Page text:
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Understanding Poland’s record during the Holocaust


The Polish government’s recent legislation making it illegal to suggest Poland bore any responsibility for Nazi atrocities committed on its soil, is a step in the wrong direction, even if some of the motivations for this move are understandable. To be sure, the history of the Holocaust contains areas of complexity and diverse opinions. However, when it comes to the Shoah, the following facts must be acknowledged and are not negotiable:

1) The Holocaust was primarily initiated, devised and implemented by Nazi Germany.

2) The death camps established and operated in occupied Poland were Nazi Germany’s death camps – and had nothing to do with Poland or the Polish people. Many thousands of non-Jewish Poles were murdered in Auschwitz.

3) Poland experienced severe persecution by Nazi Germany and suffered massive losses among both its Jewish and Christian population. Millions of non-Jewish Poles were murdered during the Second World War.

4) Poland was not immune to anti-Semitism before, during or after the Shoah.


The Chief Rabbi of Poland, Michael Schudrich, once said: “The Poles were neither as good as they would like the world to believe, nor as bad as many Jews claim.” The motive for the government’s proposed legislation stems, in part, from a feeling of frustration – not without basis – that Poland is too often unfairly labelled as one of the main protagonists of the Holocaust. Of course, it was Nazi Germany, along with countries that officially participated in the genocide against Jews, who were the main culprits, not Poland.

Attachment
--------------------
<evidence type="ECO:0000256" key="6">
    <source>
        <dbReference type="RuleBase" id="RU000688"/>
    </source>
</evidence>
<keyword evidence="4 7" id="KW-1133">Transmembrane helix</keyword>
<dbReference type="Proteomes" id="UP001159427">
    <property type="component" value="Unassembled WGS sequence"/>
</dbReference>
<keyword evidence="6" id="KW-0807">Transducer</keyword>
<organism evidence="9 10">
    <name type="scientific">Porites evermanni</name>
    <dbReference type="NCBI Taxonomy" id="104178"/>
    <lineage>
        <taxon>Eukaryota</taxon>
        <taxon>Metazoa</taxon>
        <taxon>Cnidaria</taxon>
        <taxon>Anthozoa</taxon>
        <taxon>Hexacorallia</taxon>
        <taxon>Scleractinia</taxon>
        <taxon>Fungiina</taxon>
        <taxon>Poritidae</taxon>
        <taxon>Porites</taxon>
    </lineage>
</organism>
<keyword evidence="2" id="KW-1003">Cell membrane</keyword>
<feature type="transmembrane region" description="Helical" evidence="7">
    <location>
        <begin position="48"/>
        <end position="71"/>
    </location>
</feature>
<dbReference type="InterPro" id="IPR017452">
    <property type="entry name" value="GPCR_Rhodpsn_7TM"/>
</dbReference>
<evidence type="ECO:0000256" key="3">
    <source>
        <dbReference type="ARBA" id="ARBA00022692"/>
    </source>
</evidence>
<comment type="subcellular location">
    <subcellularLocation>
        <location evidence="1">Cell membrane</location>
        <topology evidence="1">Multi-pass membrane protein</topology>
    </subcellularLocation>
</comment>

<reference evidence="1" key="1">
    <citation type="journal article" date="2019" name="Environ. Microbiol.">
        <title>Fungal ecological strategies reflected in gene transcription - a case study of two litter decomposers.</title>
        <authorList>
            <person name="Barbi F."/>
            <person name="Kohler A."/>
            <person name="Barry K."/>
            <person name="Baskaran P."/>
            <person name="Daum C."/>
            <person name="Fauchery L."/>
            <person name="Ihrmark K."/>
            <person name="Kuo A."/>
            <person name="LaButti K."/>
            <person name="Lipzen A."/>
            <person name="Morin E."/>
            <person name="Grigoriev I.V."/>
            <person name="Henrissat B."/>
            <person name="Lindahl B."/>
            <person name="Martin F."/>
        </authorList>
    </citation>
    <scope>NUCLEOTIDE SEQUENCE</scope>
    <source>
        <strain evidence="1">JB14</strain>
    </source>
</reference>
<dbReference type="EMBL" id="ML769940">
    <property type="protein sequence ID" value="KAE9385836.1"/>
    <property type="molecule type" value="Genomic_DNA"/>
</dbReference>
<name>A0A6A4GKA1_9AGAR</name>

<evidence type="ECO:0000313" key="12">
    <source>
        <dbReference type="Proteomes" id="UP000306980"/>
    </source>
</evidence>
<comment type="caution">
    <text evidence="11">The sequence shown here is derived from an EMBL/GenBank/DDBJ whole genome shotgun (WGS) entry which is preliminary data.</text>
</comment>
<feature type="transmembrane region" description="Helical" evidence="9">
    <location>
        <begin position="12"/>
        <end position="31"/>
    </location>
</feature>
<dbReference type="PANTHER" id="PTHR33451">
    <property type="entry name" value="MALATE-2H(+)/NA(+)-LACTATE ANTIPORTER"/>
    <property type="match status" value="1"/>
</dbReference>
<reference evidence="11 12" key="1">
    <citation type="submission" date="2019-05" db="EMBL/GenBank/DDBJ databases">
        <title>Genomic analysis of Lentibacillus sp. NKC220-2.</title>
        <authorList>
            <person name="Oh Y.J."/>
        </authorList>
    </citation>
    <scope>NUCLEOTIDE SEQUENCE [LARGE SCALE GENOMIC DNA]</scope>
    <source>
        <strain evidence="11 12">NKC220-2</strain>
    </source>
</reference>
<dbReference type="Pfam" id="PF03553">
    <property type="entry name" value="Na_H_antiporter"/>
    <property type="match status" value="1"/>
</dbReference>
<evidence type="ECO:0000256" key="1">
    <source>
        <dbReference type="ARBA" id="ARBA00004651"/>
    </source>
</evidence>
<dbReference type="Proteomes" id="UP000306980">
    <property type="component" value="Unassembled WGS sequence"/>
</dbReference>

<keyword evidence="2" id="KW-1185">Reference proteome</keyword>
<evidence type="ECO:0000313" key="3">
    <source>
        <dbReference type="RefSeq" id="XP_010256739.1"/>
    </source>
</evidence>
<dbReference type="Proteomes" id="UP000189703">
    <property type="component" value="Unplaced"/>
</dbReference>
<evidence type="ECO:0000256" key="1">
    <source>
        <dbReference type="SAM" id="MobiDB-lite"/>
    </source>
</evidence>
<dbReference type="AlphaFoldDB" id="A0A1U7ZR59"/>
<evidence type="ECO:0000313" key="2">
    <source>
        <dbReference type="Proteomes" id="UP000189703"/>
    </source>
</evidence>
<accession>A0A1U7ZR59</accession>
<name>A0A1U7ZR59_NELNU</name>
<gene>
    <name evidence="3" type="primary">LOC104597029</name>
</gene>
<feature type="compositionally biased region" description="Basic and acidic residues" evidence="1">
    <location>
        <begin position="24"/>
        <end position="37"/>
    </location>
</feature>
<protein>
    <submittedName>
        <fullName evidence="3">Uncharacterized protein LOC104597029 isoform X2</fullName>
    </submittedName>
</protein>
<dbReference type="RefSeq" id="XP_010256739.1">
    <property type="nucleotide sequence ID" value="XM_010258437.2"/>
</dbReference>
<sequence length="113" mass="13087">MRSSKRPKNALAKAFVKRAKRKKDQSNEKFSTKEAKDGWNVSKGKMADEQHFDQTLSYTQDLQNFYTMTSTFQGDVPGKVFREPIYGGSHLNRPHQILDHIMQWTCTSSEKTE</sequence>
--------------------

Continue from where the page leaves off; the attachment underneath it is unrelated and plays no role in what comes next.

Poland’s record toward Jews during the Second World War was a mixture of exceptional nobility and sacrifice (there are over 6,700 documented Polish Righteous Among the Nations), abject cruelty and brutality (even after the war), and indifference (virtually a worldwide phenomenon at the time, granted) – and everything else in between. By comparison, Canada’s record toward Jewish refugees was abysmal at a time when Canadians had a much greater opportunity to help. (And unlike in Poland, Canadians were not subject to the death penalty for helping Jews.)

Stifling open discussion on Poland’s historical record during the Holocaust – indeed on any country’s response to Nazi Germany’s war on Jews – only leads to overreactions, extreme views and wild and baseless generalizations on both sides, as we indeed have already witnessed. Criminalizing opinions – even blatantly wrong ones – will not serve the purpose of clarifying the historical record. It will only fuel the fire of discord and controversy. We can best impart the lessons of the Shoah with dialogue and education, not through coercion and the heavy hand of the law.

“We can best impart the lessons of the shoah with dialogue and education”

The late, eminent historian and Holocaust survivor Israel Gutman used to tell this story: A Jew knocked on the door of a poor farmer’s cottage and asked for food. He, his wife and their two children had been wandering in the woods for several days seeking shelter from the Nazis. The farmer and his wife took them in and in time, the two families bonded so well that they became as one.

One day, the farmer returned from a trip to a neighbouring village with news. The Germans had discovered that a Polish family had been sheltering a Jewish family, and murdered both families. They all lapsed into silence. That night, the Jewish family, realizing they couldn’t keep endangering their Polish protectors, packed their belongings. But in the morning, the Poles came to their room and said, “Stay. Whatever happens to you, will happen to us.”

Were there any more beautiful words spoken during the Holocaust? In the face of unspeakable consequences, both parties exhibited a nobility of spirit, care and concern for the other at the risk of their own beings. It is in their footsteps, and in homage to their exceptional spirit, that I believe Poles and Jews should engage in constructive discussion and build their future together. Education, not legislation, is the best route forward.

Eli Rubenstein is the religious leader of Congregation Habonim and the national director of March of the Living Canada.